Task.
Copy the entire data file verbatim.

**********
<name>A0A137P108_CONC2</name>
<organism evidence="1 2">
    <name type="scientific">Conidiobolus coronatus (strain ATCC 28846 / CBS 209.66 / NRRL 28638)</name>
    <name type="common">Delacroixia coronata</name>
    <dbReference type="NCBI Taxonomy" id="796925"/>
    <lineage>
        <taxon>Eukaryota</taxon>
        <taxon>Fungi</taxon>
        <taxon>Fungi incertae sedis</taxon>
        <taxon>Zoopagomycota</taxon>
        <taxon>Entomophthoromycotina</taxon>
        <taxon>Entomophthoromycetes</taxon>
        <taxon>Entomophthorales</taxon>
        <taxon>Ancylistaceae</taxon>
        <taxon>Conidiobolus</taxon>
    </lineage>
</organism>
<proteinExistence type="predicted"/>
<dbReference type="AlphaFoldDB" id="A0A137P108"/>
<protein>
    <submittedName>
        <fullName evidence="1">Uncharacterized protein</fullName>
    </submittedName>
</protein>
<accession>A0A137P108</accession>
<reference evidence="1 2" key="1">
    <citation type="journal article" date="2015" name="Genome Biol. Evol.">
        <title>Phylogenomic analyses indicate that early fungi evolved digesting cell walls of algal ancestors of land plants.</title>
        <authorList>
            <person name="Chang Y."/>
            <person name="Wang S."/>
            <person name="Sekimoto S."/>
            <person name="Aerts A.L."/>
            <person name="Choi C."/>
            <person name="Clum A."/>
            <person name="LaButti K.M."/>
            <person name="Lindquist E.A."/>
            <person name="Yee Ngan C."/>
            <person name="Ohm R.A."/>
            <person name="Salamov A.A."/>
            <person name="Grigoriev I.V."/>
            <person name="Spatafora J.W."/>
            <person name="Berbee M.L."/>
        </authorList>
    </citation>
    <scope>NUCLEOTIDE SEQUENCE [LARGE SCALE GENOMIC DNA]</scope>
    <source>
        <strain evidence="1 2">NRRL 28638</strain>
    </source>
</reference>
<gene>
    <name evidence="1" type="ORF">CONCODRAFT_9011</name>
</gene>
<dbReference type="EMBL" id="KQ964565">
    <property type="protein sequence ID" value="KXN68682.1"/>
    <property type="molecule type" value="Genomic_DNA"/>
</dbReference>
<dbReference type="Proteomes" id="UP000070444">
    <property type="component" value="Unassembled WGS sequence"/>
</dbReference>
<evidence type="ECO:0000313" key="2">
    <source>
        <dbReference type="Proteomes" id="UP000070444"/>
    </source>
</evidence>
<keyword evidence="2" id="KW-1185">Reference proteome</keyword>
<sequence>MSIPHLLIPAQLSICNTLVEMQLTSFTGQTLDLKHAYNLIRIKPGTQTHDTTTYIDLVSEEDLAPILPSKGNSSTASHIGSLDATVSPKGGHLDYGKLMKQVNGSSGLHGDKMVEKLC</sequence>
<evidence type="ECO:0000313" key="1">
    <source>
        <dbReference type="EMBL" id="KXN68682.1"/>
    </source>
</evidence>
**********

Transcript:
<name>A0A137P108_CONC2</name>
<organism evidence="1 2">
    <name type="scientific">Conidiobolus coronatus (strain ATCC 28846 / CBS 209.66 / NRRL 28638)</name>
    <name type="common">Delacroixia coronata</name>
    <dbReference type="NCBI Taxonomy" id="796925"/>
    <lineage>
        <taxon>Eukaryota</taxon>
        <taxon>Fungi</taxon>
        <taxon>Fungi incertae sedis</taxon>
        <taxon>Zoopagomycota</taxon>
        <taxon>Entomophthoromycotina</taxon>
        <taxon>Entomophthoromycetes</taxon>
        <taxon>Entomophthorales</taxon>
        <taxon>Ancylistaceae</taxon>
        <taxon>Conidiobolus</taxon>
    </lineage>
</organism>
<proteinExistence type="predicted"/>
<dbReference type="AlphaFoldDB" id="A0A137P108"/>
<protein>
    <submittedName>
        <fullName evidence="1">Uncharacterized protein</fullName>
    </submittedName>
</protein>
<accession>A0A137P108</accession>
<reference evidence="1 2" key="1">
    <citation type="journal article" date="2015" name="Genome Biol. Evol.">
        <title>Phylogenomic analyses indicate that early fungi evolved digesting cell walls of algal ancestors of land plants.</title>
        <authorList>
            <person name="Chang Y."/>
            <person name="Wang S."/>
            <person name="Sekimoto S."/>
            <person name="Aerts A.L."/>
            <person name="Choi C."/>
            <person name="Clum A."/>
            <person name="LaButti K.M."/>
            <person name="Lindquist E.A."/>
            <person name="Yee Ngan C."/>
            <person name="Ohm R.A."/>
            <person name="Salamov A.A."/>
            <person name="Grigoriev I.V."/>
            <person name="Spatafora J.W."/>
            <person name="Berbee M.L."/>
        </authorList>
    </citation>
    <scope>NUCLEOTIDE SEQUENCE [LARGE SCALE GENOMIC DNA]</scope>
    <source>
        <strain evidence="1 2">NRRL 28638</strain>
    </source>
</reference>
<gene>
    <name evidence="1" type="ORF">CONCODRAFT_9011</name>
</gene>
<dbReference type="EMBL" id="KQ964565">
    <property type="protein sequence ID" value="KXN68682.1"/>
    <property type="molecule type" value="Genomic_DNA"/>
</dbReference>
<dbReference type="Proteomes" id="UP000070444">
    <property type="component" value="Unassembled WGS sequence"/>
</dbReference>
<evidence type="ECO:0000313" key="2">
    <source>
        <dbReference type="Proteomes" id="UP000070444"/>
    </source>
</evidence>
<keyword evidence="2" id="KW-1185">Reference proteome</keyword>
<sequence>MSIPHLLIPAQLSICNTLVEMQLTSFTGQTLDLKHAYNLIRIKPGTQTHDTTTYIDLVSEEDLAPILPSKGNSSTASHIGSLDATVSPKGGHLDYGKLMKQVNGSSGLHGDKMVEKLC</sequence>
<evidence type="ECO:0000313" key="1">
    <source>
        <dbReference type="EMBL" id="KXN68682.1"/>
    </source>
</evidence>